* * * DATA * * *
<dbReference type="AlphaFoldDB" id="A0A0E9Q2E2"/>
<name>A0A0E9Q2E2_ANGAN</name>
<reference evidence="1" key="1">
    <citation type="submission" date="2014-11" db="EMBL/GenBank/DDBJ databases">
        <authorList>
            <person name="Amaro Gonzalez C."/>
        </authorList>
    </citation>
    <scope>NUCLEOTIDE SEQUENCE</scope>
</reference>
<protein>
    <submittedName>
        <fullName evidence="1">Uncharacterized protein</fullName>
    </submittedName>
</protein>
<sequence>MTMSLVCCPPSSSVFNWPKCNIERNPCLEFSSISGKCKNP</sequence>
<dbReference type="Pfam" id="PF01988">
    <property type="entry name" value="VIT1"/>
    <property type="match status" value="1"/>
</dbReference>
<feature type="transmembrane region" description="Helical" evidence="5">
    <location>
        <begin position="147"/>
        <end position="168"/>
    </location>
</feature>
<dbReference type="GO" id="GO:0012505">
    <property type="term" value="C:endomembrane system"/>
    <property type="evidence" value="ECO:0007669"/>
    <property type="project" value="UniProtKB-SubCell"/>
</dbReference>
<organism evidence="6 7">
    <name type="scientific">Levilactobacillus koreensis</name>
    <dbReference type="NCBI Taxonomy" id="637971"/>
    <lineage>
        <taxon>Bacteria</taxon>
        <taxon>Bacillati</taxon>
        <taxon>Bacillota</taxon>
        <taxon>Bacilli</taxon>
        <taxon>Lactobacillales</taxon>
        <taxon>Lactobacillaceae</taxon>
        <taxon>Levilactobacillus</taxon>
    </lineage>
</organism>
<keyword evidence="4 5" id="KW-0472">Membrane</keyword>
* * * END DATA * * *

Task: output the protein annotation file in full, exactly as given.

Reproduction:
<dbReference type="AlphaFoldDB" id="A0A0E9Q2E2"/>
<name>A0A0E9Q2E2_ANGAN</name>
<reference evidence="1" key="1">
    <citation type="submission" date="2014-11" db="EMBL/GenBank/DDBJ databases">
        <authorList>
            <person name="Amaro Gonzalez C."/>
        </authorList>
    </citation>
    <scope>NUCLEOTIDE SEQUENCE</scope>
</reference>
<protein>
    <submittedName>
        <fullName evidence="1">Uncharacterized protein</fullName>
    </submittedName>
</protein>
<sequence>MTMSLVCCPPSSSVFNWPKCNIERNPCLEFSSISGKCKNP</sequence>
<dbReference type="Pfam" id="PF01988">
    <property type="entry name" value="VIT1"/>
    <property type="match status" value="1"/>
</dbReference>
<feature type="transmembrane region" description="Helical" evidence="5">
    <location>
        <begin position="147"/>
        <end position="168"/>
    </location>
</feature>
<dbReference type="GO" id="GO:0012505">
    <property type="term" value="C:endomembrane system"/>
    <property type="evidence" value="ECO:0007669"/>
    <property type="project" value="UniProtKB-SubCell"/>
</dbReference>
<organism evidence="6 7">
    <name type="scientific">Levilactobacillus koreensis</name>
    <dbReference type="NCBI Taxonomy" id="637971"/>
    <lineage>
        <taxon>Bacteria</taxon>
        <taxon>Bacillati</taxon>
        <taxon>Bacillota</taxon>
        <taxon>Bacilli</taxon>
        <taxon>Lactobacillales</taxon>
        <taxon>Lactobacillaceae</taxon>
        <taxon>Levilactobacillus</taxon>
    </lineage>
</organism>
<keyword evidence="4 5" id="KW-0472">Membrane</keyword>